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Hepatic involvement in childhood dengue infection


Dengue or breakbone fever is one of the most important causes of febrile illness in children residing in tropical and subtropical regions. This mosquito-borne viral disease is mediated by the bite of the infected Aedes mosquito. Dengue infection has been expanding rapidly throughout the globe in the past few decades. The virus has hepatotoxic effects. However, the pathophysiology of liver involvement in dengue is still not entirely clear. The reported clinical spectrum of dengue hepatitis ranges from mild asymptomatic elevation in transaminaselevels to acute liver failure in children. This review focuses on hepatic manifestation, the pathogenesis of liver injury, and treatment option of the effects of dengue on the liver in the pediatric population.


Dengue is nowadays become one of the most critical public health problems. It is the most rapidly spreading mosquito-borne disease in the world. Globally, there are 100 million dengue cases identified every year. Around two billion population are at risk in tropical and subtropical countries [1]. Furthermore, 60% of the world’s population is predicted to be at risk of getting dengue by 2080 [2]. Dengue virus infection may remain asymptomatic or result in a wide range of clinical manifestations. Symptomatic dengue infection is a systemic and robust disease that includes severe and non-severe clinical manifestations [3].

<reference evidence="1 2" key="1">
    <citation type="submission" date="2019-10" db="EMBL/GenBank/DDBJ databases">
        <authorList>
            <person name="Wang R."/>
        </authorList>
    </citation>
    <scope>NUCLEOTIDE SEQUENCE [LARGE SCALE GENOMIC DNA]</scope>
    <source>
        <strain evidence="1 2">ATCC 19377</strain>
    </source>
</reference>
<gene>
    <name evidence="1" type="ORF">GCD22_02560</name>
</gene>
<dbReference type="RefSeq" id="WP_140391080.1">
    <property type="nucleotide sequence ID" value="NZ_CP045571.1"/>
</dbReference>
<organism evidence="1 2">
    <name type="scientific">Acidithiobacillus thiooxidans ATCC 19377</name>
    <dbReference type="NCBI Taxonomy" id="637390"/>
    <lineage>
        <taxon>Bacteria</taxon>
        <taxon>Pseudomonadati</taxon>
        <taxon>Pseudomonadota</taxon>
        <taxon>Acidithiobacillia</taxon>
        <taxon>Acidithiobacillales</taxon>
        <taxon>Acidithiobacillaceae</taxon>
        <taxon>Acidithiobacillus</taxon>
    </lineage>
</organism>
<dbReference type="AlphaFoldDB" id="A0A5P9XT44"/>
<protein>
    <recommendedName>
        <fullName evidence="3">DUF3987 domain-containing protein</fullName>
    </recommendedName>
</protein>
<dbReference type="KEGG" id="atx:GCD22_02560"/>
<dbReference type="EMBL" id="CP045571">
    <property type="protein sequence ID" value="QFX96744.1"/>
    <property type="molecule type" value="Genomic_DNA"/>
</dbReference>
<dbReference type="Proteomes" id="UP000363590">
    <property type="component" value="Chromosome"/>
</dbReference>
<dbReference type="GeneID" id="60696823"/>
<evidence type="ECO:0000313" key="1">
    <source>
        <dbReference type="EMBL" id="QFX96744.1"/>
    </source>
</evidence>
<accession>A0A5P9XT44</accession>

After the incubation period, the illness begins very quickly. The disease manifested by three phases — febrile, critical, and recovery in moderate to severe cases. The severity of the disease usually only be apparent around defervescence, i.e., during the transition of the febrile to the afebrile phase due to its dynamic nature. This stage often coincides with the onset of the critical phase.

Unusual clinical pictures of dengue fever have become more evident in recent years. Hepatic dysfunction is a well-known feature of dengue infection, despite the liver not being a primary target organ. Liver involvement may be characterized by acute hepatitis, right hypochondriac pain, hepatomegaly, jaundice, and raised aminotransferase levels [4, 5]. In addition, liver dysfunction resulting from dengue infection can be a direct viral effect on liver cells or an adverse consequence of dysregulated host immune response against the virus [6].

Dengue virus

Dengue is caused by dengue viruses (DEN-V) of the Flaviviridae family and the genus Flavivirus. There are four distinct serotypes of the virus that cause dengue (DENV-1, DENV-2, DENV-3, and DENV-4) [6].

Dengue virus infection

The illness begins abruptly after the incubation period. In moderate to severe disease, this disease is followed by three phases: febrile, critical, and recovery. High level of viremia involves different organs specially the liver and brain, and the liver is the commonest organ to be involved in severe dengue.

Mosquito-to-human transmission